Shappi Khorsandi: Oh My Country! | Review by Steve Bennett
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Shappi Khorsandi: Oh My Country!

Note: This review is from 2016

Review by Steve Bennett

At the height of the referendum scaremongering, Michael Gove notoriously said we’ve ‘had enough of experts’. Though we actually had enough of people spouting heir very narrow definition of what Britain, or England particularly, means – especially when it excluded anyone not like them.

Well, Shappi Khorsandi thinks she has a right to talk enthusiastically about England, since her Iranian background allows her to say: ‘I love my country’ and drape herself in the flag of St George without the racist baggage. Though she admits it may be folly to launch a love letter to England while in Scotland, and at a venue owned by SNP MP Tommy Sheppard.

Cultural differences growing up and her assimilation without losing sight of her heritage have been staples of Khorsandi’s material ever since she emerged on the circuit, as well as the basis for her book A Beginner's Guide To Acting English ‘available in all charity shops,’ she jokes. But the Brexit vote, and the rise of the far-right across Europe, has given her more passion, urgency and relevance than ever.

She knows the negative sides of English small-mindedness, such as the skinheads who spat racist abuse at her when she was still a child, or the way ‘Irish’ was once uses as a synonym for thick – a hard thing to explain to her Iranian father. Despite that, she came to discover an England she could love – thanks, Billy Bragg – and this is an upbeat celebration of the land she absolutely calls her own, revelling in its politeness and its freedoms we can take for granted, without shirking from the truth that not every immigrant has had such a happy passage as hers.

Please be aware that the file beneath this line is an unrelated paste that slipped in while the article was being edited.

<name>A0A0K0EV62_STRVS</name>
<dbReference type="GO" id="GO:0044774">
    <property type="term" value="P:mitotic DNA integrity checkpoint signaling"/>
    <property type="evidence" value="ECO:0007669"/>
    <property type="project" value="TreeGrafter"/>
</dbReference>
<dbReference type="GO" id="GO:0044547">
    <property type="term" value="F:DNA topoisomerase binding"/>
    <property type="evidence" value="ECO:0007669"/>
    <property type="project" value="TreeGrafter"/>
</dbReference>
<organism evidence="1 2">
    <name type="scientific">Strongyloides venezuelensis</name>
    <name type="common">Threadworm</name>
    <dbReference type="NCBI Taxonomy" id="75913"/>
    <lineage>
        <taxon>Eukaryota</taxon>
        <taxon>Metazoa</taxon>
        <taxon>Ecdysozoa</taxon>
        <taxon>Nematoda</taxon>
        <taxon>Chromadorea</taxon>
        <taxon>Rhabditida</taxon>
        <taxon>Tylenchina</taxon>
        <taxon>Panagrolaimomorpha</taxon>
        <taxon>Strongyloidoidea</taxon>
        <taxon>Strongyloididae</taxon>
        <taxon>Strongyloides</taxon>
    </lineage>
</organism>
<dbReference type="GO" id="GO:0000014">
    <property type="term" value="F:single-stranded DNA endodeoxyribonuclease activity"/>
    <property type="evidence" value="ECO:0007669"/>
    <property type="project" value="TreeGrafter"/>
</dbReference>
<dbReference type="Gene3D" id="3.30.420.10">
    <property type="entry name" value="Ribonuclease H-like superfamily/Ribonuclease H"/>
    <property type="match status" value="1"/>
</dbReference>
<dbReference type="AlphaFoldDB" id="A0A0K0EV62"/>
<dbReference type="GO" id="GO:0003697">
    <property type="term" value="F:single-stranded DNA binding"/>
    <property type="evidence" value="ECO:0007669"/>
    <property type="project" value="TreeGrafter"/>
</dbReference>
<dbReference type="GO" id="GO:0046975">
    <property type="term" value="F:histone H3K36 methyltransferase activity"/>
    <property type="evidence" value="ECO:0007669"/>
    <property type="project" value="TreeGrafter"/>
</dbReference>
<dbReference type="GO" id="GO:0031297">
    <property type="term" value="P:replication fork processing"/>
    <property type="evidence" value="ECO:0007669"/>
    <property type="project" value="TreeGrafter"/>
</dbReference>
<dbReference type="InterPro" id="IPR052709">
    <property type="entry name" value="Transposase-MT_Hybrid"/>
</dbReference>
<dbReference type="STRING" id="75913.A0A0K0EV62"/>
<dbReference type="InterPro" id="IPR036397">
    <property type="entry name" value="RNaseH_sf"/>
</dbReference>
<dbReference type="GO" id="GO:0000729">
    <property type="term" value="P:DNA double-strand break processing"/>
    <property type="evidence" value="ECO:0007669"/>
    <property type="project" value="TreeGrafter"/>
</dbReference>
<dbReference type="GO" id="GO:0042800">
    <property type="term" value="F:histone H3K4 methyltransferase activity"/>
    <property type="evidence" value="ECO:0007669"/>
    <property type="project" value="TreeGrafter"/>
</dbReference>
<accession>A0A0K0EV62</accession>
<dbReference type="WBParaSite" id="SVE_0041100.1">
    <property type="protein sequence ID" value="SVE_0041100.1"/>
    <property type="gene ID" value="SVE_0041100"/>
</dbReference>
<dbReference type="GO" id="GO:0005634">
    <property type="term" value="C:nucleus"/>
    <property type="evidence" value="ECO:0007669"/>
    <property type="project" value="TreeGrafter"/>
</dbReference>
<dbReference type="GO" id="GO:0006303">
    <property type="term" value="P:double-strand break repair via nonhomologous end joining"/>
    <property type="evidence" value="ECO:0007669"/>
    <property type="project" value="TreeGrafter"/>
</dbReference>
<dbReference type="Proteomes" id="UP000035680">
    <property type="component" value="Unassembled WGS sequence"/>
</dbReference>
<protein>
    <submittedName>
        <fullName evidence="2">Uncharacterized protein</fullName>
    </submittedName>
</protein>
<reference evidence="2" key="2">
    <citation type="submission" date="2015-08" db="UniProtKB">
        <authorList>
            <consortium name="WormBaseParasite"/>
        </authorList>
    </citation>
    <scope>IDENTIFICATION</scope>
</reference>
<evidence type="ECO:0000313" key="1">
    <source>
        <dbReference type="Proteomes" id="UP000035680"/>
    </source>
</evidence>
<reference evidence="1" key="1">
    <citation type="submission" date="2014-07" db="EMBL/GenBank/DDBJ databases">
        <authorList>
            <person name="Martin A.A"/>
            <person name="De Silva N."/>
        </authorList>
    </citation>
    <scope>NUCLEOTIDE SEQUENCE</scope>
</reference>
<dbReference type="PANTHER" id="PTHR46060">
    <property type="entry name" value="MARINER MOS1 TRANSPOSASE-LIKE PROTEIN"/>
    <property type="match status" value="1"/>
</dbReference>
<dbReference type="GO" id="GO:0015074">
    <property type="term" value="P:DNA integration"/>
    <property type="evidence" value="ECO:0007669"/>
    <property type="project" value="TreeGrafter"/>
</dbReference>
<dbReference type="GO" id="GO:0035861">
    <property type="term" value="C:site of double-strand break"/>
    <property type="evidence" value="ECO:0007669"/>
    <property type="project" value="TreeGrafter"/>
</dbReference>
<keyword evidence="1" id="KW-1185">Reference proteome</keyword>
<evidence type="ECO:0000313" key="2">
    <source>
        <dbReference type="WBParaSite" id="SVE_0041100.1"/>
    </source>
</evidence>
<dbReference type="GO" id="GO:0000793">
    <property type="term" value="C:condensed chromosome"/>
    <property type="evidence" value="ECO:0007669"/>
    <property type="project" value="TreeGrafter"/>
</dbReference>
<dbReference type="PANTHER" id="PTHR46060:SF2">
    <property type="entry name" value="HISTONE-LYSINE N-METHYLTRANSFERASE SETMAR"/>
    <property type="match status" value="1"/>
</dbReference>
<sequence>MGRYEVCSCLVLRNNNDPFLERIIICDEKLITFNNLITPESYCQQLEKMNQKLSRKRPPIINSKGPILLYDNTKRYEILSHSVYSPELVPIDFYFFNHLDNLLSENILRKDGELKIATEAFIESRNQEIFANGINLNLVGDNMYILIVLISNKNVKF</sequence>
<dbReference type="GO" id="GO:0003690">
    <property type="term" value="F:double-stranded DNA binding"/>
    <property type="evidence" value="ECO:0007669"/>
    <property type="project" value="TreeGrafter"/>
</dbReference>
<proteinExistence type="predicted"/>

As English as she is (just listen to that RP accent), she wouldn’t want to deny her ancestry, and the two sides of her personality neatly separate out via her children: her unflappable, polite, repressed eight-year-old son against her fiery ululating melodramatic three-year-old daughter. I probably don’t need to say which is the English and which is the Middle Eastern side. And Khorsandi plugs into that dramatic Iranian DNA to perform the hell out of any segments that warrant it, a counterpoint to her friendly, buoyant ‘jolly hockey sticks’ default.

Her direct experiences don’t just relate to her birth and a childhood migration beyond her control. To pick up some first-hand experience in these the inflammatory times she’s been on anti-racist marches and visited the Jungle refugee camp near Calais, where the asylum-seekers’ stories couldn’t be further from her warm acceptance into Britain. Such contact gives her extra stories to bolster the documentary sides, as well as jokes to sugar the message, which she delivers with typical gushing charm and puppyish charisma.

And the payoff, when she finally realises she’s been accepted as English in the most unlikely of circumstances, is surprisingly heartwarming.

Review date: 14 Aug 2016
Reviewed by: Steve Bennett
Reviewed at: Stand 1

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